With our high school student, it is possible that he would have gone to college after only his sophomore year. During that year of his schooling, the college option existed, but was so small that it was lumped into the ‘random chance’ category. As time goes by, and the student survives into his senior year, the college option is now split out as its own choice.

Setting up the structure in such a way allows us to proceed to the analysis and further split out ‘random’ categories as time permits or as anomalies occur that require additional drill down. Driving along a highway, a sufficient set of options can be seen as 1. continue driving and 2. random. Approaching an exit, the choices change to 1. continue driving on the highway, 2. take the exit, and 3. random. Having taken the exit, and approaching a rotary at the bottom of the ramp, we change once again 1. take turn 1, 2. take turn 2, 3. take turn 3, and 4. random.

Here ‘random’ includes choosing to crash into the nearest car, and driving into the center of the rotary. Their combined chances and implications are so small that they are lumped together. Similarly, the ‘continue driving’ choice in option one can further be split into speeding up, changing lanes, etc… but for the interest of having a full study, we group these as well.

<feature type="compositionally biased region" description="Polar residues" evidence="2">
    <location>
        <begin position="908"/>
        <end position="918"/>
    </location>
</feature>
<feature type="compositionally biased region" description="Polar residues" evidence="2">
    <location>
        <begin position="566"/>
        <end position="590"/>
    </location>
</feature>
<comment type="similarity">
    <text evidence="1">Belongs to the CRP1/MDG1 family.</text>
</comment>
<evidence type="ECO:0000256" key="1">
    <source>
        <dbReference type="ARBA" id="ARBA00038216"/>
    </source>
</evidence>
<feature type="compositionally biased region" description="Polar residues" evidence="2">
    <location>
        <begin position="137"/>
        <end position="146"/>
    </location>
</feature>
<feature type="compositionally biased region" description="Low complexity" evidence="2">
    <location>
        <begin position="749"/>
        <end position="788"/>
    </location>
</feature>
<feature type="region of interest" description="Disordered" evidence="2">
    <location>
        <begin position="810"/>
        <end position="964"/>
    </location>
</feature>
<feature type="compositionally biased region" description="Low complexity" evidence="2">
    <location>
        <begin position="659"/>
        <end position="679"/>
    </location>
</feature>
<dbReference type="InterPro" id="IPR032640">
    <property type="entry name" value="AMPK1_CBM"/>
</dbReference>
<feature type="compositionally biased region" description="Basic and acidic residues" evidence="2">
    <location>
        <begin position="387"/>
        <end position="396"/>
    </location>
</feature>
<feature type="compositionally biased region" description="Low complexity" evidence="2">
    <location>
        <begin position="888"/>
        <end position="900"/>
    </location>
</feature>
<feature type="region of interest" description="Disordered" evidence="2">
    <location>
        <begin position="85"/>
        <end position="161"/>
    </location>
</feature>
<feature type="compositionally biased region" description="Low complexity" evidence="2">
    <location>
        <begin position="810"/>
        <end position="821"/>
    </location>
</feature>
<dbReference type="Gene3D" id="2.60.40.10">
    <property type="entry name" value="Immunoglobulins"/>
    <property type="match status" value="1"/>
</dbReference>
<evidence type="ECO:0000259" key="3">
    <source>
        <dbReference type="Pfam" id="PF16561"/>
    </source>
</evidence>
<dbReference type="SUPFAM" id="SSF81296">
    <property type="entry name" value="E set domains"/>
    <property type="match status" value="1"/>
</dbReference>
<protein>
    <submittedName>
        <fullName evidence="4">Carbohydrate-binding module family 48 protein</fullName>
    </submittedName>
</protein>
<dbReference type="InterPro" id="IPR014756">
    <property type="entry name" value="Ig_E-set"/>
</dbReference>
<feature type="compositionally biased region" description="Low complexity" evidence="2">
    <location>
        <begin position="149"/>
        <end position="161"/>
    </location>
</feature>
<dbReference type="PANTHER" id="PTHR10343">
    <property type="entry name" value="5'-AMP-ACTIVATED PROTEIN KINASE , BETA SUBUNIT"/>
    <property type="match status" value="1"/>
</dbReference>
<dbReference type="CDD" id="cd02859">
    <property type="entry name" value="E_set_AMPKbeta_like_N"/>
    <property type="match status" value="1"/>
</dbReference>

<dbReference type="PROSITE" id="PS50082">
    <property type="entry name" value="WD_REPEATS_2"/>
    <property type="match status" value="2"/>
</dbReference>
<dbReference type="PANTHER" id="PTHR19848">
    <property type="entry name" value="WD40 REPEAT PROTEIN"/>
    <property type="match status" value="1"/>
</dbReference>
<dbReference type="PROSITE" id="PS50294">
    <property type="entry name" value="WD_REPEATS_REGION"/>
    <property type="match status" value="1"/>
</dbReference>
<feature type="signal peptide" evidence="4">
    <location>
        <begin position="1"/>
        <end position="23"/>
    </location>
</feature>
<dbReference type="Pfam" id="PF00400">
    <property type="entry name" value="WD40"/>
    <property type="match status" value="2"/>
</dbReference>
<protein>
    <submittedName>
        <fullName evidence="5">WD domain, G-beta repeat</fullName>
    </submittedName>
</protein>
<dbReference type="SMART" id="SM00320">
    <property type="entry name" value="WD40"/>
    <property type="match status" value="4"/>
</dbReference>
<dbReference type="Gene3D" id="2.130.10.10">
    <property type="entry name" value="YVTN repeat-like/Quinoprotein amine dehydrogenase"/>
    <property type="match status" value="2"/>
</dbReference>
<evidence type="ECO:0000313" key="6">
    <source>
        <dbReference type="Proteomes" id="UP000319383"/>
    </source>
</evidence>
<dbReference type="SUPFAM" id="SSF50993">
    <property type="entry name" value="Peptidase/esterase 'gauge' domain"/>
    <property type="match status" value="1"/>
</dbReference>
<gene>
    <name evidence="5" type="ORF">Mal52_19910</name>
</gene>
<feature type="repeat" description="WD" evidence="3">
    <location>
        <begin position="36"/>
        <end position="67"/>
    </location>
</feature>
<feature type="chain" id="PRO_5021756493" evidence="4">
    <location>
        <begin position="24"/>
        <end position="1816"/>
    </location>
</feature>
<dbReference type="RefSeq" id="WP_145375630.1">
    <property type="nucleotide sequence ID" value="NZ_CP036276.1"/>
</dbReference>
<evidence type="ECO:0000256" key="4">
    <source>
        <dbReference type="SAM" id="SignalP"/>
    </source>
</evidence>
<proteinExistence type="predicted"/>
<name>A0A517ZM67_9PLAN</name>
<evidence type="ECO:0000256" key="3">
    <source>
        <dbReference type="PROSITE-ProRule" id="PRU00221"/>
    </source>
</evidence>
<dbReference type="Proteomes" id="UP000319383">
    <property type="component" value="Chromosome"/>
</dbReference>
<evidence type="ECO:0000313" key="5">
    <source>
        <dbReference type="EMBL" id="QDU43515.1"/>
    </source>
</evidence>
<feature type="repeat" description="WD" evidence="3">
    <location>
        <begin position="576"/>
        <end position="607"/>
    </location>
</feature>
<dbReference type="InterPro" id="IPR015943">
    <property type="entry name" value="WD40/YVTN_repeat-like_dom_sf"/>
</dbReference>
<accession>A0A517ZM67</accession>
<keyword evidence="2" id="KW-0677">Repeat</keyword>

Cohorts can be made of all the people have the same set of options available to them at any given point in time. Characteristics out of our control such as age and gender make it prohibitive to define a cohort as the set of people who have made the same choices in the past. Time can be taken out to look at trends. As a high level example, a high school class of people chooses to attend a certain set of colleges. While the class of 2000 is technically its own cohort, the class of 1999 can be added to increase the credibility of the results. While the effects of new colleges and differences in the aspirations of the students diminish the credibility, this compression of time is often utilized in order to determine results.